Digitalakademin. Engelsk grammatik & ordkunskap. I perioder brukar jag träna ord lite mer fokuserat än just med glosor till kapitlen, dels för att befästa dem men även för att använda andra lärstilar.
Jag kommer nedan att ge exempel på lite olika taktila sätt att träna ord, men först de mallar jag har för ordinlärning för utskrift: begreppstriangel, glosläxa och träna ord. De kan man ha som bas för ordinlärningen; eleverna kan skriva direkt i dem då nya ord dyker upp. Jag gick en gång en kurs om lärstilar (Lena Boström) och vann då en CD som gör att jag har en mall för att tillverka snottror eller snoruntare som de också kallas. Där har jag gjort snottror utifrån sjuans ordförråd i Wings basböcker. Ni som vet vilka böckerna är vet att de innehåller uppslag med bilder för att träna in semantiska ordfält. Jag har också en korg full med memoryspel med basordförrådet där man ytterligare kan få in ett arbetssätt. En populär lek att göra är odd-one-out på tavlan eller på en Smartboard om man har det, eller gissa ordet jag tänker på. About Words - Cambridge Dictionaries Online blog. By Dom Glennon Advices and informations Have you ever noticed strange codes in square brackets on entries in Cambridge Dictionaries Online and wondered what they mean?
These are grammar codes, giving you a brief summary of how that word behaves grammatically. More information can be obtained by hovering your cursor over the code, and there’s a full page of them here, but we thought we’d look at some in more detail. Grammar codes on Cambridge Dictionaries Online First up, let’s look at the countability codes: these codes apply to nouns only, and tell you whether they can be singular or plural. About Words - Cambridge Dictionaries Online blog. By Kate Woodford This week we’re looking at a few more of the phrases from the plays of William Shakespeare, (1564 – 1616), that are part of ordinary ‘everyday’ English.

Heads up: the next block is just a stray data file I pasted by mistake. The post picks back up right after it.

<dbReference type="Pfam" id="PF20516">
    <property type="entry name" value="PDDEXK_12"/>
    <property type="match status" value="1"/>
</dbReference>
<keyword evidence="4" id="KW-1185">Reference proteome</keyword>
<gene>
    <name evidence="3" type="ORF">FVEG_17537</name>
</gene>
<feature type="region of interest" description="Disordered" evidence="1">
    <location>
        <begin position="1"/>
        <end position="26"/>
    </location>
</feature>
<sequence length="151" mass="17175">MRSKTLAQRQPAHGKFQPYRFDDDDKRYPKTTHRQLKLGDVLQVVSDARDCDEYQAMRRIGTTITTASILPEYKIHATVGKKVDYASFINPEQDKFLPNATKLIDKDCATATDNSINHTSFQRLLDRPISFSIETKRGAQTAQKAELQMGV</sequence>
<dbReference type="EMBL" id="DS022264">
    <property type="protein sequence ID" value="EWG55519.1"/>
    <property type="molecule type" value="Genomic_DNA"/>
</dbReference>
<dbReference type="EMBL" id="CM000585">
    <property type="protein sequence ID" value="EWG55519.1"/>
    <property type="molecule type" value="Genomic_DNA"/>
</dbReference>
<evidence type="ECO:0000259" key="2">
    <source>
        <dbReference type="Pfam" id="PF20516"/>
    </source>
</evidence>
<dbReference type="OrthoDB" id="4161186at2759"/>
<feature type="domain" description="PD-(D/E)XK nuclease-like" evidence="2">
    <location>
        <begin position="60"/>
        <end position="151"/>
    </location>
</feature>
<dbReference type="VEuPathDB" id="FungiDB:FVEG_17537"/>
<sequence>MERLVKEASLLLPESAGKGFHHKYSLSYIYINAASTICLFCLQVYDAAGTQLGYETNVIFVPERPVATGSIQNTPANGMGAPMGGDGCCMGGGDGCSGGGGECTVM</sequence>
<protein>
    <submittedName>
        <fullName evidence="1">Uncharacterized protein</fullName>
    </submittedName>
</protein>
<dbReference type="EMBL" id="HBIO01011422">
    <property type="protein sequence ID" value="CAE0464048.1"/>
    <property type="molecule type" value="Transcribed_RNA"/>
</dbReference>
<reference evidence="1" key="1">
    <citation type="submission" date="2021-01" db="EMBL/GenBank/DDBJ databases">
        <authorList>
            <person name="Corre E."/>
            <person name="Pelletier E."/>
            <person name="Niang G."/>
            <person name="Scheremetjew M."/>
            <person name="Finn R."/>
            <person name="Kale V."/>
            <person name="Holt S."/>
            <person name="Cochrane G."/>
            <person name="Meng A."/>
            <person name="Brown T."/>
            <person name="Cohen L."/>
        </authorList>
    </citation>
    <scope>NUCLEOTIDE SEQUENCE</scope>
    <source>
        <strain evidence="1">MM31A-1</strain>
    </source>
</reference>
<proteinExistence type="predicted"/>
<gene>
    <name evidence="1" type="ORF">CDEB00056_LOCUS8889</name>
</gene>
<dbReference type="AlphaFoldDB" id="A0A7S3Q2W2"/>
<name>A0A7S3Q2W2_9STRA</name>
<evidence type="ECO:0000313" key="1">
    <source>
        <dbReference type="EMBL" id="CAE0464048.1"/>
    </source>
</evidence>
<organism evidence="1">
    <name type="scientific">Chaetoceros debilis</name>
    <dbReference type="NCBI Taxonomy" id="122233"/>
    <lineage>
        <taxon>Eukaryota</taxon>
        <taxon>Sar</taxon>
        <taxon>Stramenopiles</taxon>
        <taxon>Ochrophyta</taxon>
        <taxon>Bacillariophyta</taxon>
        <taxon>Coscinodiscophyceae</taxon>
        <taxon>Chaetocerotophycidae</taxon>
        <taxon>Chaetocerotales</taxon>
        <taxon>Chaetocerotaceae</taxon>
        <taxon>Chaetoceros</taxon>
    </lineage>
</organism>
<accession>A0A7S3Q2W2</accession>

Again, some of these phrases were coined (= invented) by Shakespeare. Others, which were already in use when he was writing, were simply made popular by him. About Words - Cambridge Dictionaries Online blog. By Kate Woodford When we want to describe something, one adjective sometimes just isn’t enough!
There may be two – or even three – things we want to say about something or someone. What order, then, do we put these two or three adjectives in? Consider the following: He’s such a sweet little boy! She seemed like a nice, polite girl. It’s a really lovely, bright shade of blue. About Words - Cambridge Dictionaries Online blog. Highly delighted, bitterly disappointed, ridiculously cheap: adverbs for emphasis. [by Liz Walter] We often make adjectives stronger by putting an adverb in front of them.
The most common ones are very and, for a stronger meaning, extremely: He was very pleased. The ship is extremely large. There is no such thing as a true synonym in English. Discuss! By Kate Woodford In the Cambridge Advanced Learner’s Dictionary the word ‘synonym’ is defined as ‘a word or phrase that has the same or nearly the same meaning as another word or phrase in the same language’.